Imperfections V: Passing Through the Underworld
See disclaimers and notes in part one.
The little house was clearly a vacation cabin, if by 'vacation' you meant going off to nowhere with your buddies to spend the early hours fishing and the later hours drinking beer. The striped couch was sagging, three of the chairs in the dining area didn't sit flat on the floor and the windows had no curtains. It was not a place you would bring your family.
"Snacks" was Nutella sandwiches and bottled iced tea. Blair wasn't hungry.
Koren put a hand on his shoulder. "The thing is," he said, "gold is heavy. This project gets much easier if you are carrying some of it. At the moment, I'm in a very bad mood. If I were to work some of that off on you, you wouldn't be very helpful getting the gold to the bottom of the lake."
Blair ate the sandwich. When he was done, Koren had no comment, so Blair took the remains of his tea to Adam who had been dumped in the corner by the fireplace.
"Adam," Blair whispered, mostly to see if he was conscious. "You ok?"
Blair offered the tea, and he drank gratefully. Blair thought for a moment, then de-layered enough to remove his inner shirt. With the changeable and usually cool spring above-ground and the dirty chambers below, he had been layering old shirts at the dig. The shirt ripped when he pulled, which meant he didn't have to ask a favor of the big guy with the knife. Not that he was worried. Koren had all but promised there wouldn't be any torture until after the gold was moved.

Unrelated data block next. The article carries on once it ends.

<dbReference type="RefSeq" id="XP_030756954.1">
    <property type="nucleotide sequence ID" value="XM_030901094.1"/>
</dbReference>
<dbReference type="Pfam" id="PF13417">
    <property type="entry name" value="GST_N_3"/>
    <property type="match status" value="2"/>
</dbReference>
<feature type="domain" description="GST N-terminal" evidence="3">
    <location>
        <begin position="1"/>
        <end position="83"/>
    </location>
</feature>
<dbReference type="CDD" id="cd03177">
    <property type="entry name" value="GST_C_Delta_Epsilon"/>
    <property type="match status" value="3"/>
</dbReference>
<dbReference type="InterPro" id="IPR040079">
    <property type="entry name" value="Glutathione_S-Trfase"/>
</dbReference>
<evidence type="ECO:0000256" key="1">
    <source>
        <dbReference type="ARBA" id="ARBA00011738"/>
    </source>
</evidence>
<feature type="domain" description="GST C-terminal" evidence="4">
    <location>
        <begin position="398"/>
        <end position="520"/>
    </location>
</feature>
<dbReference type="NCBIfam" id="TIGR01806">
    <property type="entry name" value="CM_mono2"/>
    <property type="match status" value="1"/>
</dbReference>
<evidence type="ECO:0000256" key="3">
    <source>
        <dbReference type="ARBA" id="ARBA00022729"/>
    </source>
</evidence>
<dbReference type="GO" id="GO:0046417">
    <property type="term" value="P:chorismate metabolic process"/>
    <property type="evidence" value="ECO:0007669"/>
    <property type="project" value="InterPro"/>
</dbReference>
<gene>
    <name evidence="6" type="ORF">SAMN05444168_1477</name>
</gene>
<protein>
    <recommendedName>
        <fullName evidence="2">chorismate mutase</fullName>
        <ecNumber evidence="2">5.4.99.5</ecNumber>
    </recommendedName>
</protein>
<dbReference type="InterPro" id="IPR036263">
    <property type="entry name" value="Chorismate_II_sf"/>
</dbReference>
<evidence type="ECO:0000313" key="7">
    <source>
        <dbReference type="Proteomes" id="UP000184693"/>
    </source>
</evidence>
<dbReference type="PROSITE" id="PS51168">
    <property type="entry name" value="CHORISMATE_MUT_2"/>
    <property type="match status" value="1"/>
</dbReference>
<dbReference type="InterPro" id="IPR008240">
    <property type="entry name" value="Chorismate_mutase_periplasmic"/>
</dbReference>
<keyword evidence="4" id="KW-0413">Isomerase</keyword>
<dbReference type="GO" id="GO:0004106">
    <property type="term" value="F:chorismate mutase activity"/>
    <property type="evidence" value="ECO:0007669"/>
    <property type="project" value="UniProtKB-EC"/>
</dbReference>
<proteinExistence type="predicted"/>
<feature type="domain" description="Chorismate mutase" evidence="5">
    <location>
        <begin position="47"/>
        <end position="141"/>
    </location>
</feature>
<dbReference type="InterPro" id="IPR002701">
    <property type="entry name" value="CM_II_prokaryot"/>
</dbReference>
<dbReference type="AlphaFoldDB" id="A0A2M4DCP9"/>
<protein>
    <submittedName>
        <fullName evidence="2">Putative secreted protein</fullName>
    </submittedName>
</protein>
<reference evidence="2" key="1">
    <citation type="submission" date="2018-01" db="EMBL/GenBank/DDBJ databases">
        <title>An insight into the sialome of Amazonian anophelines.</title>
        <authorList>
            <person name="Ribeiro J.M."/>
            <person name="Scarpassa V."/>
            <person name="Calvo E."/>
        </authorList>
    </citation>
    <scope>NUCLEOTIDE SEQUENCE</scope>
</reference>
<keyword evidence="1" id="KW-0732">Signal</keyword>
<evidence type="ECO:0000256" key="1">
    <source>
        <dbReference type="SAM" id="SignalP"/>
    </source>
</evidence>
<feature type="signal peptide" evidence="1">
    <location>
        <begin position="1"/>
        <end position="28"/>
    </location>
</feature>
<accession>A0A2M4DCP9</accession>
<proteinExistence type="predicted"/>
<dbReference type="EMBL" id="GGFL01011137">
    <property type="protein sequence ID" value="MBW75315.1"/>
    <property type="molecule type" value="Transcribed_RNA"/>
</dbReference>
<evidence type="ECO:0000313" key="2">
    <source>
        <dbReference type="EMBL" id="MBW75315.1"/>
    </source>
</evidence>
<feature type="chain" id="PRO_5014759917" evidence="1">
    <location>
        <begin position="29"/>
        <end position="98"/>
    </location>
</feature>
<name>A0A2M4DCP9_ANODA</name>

Not, he thought angrily, that it mattered. Torture now, torture later. Survive and he would be as unbalanced as Adam. Probably. Though he would not survive. Jim would still be dead.
Blair squatted back down and began wrapping the mangled remains of his clothing around the double wound in Adam's arm. It had started bleeding again, and the cloth was quickly damp and red.
Panting, Adam asked, "What are you doing?"
"Direct pressure? I know it's not sterile--"
"Maybe you've noticed, I'm better off bleeding to death."
Blair thought about that. Adam had a point. But Blair couldn't do it. He pulled the cloth tight and knotted it. "Let me see your side."
"Please don't. I think I've cracked a rib."
Blair might have argued, but just then, Koren stood up and tossed a roll of tape to Hal. "Tie up Pierson. Not too tightly. I just don't want him wandering off." He went back outside then, leaving them alone with Etz.
Blair found his eyes going to the small, slightly rusted hatchet that sat beside the fireplace. Taking on Hal would be no problem. In fact, Blair would enjoy it. Etz was two steps further away. There might be time.
But Silas Etz was using his huge knife to whittle on a short stick. From his record, he was a very competent killer. He wouldn't hesitate if Blair charged him.
Still.... He couldn't be used if he were dead. This way, it would leave all kinds of messy physical evidence. Blair considered, watching the big knife cut along the stick, flicking away occasional chips with a flash of light. If he waited too long, he would lose his chance.
But he wasn't sure he really wanted one. He had no idea what the best way to proceed was. If one way was, ultimately, better than another. If Jim were somewhere it might have been clearer. He would know what to do, if Jim--
Abruptly, Etz put away his knife and went to turn on the lights over the stove. Blair hadn't realized how dark it was getting. Not much longer now, surely.
Hal started to pace. Etz rumbled softly, and he stopped.
There was gunfire outside, a shallow popping in the open air. The exchange lasted a couple of seconds and then Koren yelled--something Blair couldn't understand. More gunfire. Blair realized he should probably get down.
Etz picked up the little hatchet from the fireplace and turned around with a smile that suggested what Koren had said was, "kill the hostages." His free hand reaching, Etz bore down on Blair. He was grinning.
Backing up, Blair's foot caught on the leg of the couch. He went down backwards, landing hard on his butt, looking up at the huge man who was drawing the hatchet back for a swing.